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Polls show the GOP has a 72% chance of Senate takeover. But how accurate are Senate polls?

Andrew Prokop is a senior politics correspondent at Vox, covering the White House, elections, and political scandals and investigations. He’s worked at Vox since the site’s launch in 2014, and before that, he worked as a research assistant at the New Yorker’s Washington, DC, bureau.

Senate forecasts 10-20-14

As we wrote last week, election forecasts have been looking better and better for Republicans lately. This is mainly because GOP candidates have taken consistent leads in the purple states of Iowa and Colorado, while Democratic incumbents in Alaska, Arkansas, and Louisiana have fallen even further behind.

With the election 15 days away and the GOP's advantage looking clear, forecasters have recently been tackling an interesting question — how often has Senate polling in previous years been wrong?

  • Nate Silver examined polls of Senate races from 1990 to 2012 in the final 21 days of the campaign. He found that consistent bias of the polls of a few percentage points in one partisan direction or another was common. But, he argued, there's little consistency year to year that would help indicate which direction this year's bias might be in.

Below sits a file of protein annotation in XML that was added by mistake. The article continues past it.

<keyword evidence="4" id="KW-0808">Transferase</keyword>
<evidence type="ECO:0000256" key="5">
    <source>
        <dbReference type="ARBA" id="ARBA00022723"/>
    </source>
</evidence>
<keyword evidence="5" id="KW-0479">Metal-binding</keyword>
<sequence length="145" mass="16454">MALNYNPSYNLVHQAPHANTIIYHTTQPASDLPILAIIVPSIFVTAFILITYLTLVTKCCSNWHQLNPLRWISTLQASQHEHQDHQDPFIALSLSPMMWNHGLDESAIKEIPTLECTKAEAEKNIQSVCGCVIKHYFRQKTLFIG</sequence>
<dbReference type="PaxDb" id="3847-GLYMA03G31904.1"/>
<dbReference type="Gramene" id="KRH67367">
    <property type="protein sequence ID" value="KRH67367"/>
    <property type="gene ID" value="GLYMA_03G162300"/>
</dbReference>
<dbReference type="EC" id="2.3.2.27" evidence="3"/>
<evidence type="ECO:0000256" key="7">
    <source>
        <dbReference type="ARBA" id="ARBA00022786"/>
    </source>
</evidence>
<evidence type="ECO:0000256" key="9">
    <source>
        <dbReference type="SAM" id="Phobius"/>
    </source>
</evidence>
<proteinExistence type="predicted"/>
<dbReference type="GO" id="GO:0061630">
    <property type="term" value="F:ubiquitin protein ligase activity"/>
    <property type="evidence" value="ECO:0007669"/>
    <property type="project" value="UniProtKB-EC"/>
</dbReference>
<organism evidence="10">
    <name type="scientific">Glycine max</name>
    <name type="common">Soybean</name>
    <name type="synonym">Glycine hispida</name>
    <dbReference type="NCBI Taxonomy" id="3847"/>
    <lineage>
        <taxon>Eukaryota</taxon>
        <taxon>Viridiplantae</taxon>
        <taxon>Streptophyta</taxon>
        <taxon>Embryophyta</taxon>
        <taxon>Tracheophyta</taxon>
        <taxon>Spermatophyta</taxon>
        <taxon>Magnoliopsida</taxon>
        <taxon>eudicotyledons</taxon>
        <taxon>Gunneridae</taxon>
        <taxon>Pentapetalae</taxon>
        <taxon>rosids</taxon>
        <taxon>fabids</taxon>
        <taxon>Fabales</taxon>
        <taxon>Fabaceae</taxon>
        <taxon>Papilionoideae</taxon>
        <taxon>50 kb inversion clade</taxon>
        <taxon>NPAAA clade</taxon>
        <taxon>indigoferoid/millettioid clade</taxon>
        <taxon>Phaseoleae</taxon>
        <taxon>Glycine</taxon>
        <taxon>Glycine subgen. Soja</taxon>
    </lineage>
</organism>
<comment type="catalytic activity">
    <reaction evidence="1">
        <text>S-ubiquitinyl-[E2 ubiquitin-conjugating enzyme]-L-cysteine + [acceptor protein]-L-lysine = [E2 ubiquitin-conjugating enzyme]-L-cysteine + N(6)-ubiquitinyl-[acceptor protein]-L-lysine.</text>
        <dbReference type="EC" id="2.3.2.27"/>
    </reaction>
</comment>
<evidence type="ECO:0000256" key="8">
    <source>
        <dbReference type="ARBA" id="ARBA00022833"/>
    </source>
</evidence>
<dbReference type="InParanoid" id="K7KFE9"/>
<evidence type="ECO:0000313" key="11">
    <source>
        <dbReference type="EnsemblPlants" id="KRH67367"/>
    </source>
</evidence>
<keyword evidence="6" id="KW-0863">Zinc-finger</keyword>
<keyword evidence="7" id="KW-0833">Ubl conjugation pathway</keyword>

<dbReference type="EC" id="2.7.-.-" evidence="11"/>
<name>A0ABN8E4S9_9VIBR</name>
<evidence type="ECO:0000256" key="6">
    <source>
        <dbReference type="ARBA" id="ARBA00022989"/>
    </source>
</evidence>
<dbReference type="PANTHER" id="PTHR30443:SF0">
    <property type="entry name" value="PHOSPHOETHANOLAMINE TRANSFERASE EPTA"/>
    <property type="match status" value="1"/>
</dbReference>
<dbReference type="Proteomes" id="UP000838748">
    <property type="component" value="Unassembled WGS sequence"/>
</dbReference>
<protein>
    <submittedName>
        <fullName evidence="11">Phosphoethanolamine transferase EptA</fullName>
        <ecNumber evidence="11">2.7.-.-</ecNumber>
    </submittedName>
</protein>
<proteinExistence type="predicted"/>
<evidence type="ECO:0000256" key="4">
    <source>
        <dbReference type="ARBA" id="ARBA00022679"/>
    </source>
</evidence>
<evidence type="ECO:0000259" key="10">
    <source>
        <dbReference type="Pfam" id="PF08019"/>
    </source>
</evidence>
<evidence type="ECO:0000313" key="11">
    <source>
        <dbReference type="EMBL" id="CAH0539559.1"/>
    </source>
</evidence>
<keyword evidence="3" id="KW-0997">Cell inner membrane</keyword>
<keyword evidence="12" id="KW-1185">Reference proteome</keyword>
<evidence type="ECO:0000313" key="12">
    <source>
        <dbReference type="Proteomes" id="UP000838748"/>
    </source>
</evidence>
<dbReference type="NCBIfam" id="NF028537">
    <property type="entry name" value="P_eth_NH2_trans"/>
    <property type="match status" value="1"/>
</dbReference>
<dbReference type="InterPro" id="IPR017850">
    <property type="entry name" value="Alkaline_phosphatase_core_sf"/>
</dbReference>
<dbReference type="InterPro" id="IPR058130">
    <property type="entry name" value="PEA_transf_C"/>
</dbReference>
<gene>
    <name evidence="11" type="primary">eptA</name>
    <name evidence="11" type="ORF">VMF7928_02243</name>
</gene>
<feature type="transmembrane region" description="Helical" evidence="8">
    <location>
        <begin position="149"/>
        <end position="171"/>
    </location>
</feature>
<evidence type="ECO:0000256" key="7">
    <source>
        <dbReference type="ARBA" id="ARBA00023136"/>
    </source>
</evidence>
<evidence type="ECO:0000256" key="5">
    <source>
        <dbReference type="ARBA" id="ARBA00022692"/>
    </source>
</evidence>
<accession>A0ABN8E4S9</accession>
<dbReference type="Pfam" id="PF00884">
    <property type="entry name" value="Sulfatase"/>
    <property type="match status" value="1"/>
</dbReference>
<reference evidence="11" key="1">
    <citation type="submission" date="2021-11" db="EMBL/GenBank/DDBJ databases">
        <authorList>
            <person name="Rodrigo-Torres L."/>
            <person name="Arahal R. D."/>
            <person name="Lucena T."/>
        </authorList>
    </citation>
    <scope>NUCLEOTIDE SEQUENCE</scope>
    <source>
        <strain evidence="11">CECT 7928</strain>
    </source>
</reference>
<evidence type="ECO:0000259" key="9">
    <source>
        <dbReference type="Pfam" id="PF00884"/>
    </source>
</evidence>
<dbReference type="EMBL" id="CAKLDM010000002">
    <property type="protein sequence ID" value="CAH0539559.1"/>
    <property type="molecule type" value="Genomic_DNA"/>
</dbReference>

• Meanwhile, Sam Wang pointed out that, in 2010 and 2012, Senate Democrats outperformed the polls in close races by a couple percentage points.
  • Back in July, Josh Katz of the Upshot analyzed all Senate polling from 2004 to 2012. He found that candidates leading by less than four points in polls two weeks before the election only ended up winning 67 percent of the time. In the final week of the campaign, accuracy rises to 81 percent. (Right now, FiveThirtyEight estimates that there are six Senate races where the leader is ahead by four points or less.)
Overall, while Senate race polling has been accurate overall, there remains room for some surprises. But whether those surprises will benefit Democrats who've fallen behind, or Republicans in races they currently trail in, remains to be seen.

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